[¶6] We conduct a de novo review of jurisdictional questions pursuant to "the inherent power, and the duty, to address jurisdictional defects on appeal. . . ." Gookin v. State Farm Fire & Cas. Ins. Co., 826 P.2d 229, 232 (Wyo. 1992). If a lower court acts without jurisdiction, "this court will notice the defect and have jurisdiction on appeal, not on the merits, but merely for the purpose of correcting the error of the lower court in maintaining the suit." Gookin, at 232.
[¶7] UIFSA was designed to streamline and expedite interstate enforcement of child support decrees. Cowan v. Moreno, 903 S.W.2d 119, 121 (Tex.App. Austin 1995). To further these goals and establish national uniformity, Congress mandated that all states adopt UIFSA by January 1, 1998. 42 U.S.C. § 666(f) (West 1996 Supp.); see also Bordelon v. Dehnert, 770 So. 2d 433, 436 (La.App. 1 Cir. 2000). The three states involved in this dispute have adopted UIFSA. See Wyo. Stat. Ann. §§ 20-4-139 through 20-4-194 (LexisNexis 2001), Utah Code Ann. §§ 78-45f-100 through 78-45f-902 (Lexis 2001 Supp.), and Idaho Code §§ 7-1001 through 7-1059 (Michie 1998).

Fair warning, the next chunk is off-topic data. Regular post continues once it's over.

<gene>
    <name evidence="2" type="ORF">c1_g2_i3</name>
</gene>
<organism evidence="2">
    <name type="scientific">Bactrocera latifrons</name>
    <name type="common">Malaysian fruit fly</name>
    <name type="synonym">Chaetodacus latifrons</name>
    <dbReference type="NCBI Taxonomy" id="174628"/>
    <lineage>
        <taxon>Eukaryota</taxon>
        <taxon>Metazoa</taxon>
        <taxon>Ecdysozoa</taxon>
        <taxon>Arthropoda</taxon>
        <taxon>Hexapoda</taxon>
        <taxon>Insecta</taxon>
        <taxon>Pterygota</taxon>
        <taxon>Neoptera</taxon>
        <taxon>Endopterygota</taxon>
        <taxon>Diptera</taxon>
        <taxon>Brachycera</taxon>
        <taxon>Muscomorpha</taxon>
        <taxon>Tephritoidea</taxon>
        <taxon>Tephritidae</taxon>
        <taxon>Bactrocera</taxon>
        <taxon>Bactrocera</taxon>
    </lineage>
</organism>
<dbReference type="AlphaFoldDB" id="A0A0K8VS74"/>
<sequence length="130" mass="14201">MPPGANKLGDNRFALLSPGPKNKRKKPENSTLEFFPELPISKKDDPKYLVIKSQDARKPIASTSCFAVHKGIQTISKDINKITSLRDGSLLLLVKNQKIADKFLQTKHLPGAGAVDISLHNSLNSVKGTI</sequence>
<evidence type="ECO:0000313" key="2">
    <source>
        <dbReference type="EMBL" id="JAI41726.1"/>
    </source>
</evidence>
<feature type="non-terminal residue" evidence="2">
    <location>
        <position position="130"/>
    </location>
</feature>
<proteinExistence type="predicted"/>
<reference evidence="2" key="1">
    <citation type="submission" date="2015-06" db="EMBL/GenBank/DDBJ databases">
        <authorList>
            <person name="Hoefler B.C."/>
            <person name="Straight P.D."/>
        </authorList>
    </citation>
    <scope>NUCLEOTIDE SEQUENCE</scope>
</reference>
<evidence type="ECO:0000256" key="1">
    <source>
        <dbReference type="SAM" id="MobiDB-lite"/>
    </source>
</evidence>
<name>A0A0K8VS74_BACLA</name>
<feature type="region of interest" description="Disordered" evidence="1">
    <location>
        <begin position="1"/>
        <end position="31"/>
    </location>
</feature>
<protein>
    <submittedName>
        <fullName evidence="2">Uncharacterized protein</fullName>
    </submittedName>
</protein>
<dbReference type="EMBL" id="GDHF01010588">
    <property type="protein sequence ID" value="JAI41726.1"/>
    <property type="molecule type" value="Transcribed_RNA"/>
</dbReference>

[¶8] Idaho, as the issuing state,1 retained continuing, exclusive jurisdiction over the child support order issued in this case so long as: (1) the obligor2, obligee3 or the child for whose benefit the support order remained residents of Idaho; or (2) until all the parties who are individuals have filed written consents for a tribunal of another state to modify the order and assume continuing, exclusive jurisdiction. Wyo. Stat. Ann. § 20-4-146(a); Utah Code Ann. § 78-45f-205(1); Idaho Code § 7-1008(1). As the official comments to UIFSA explain: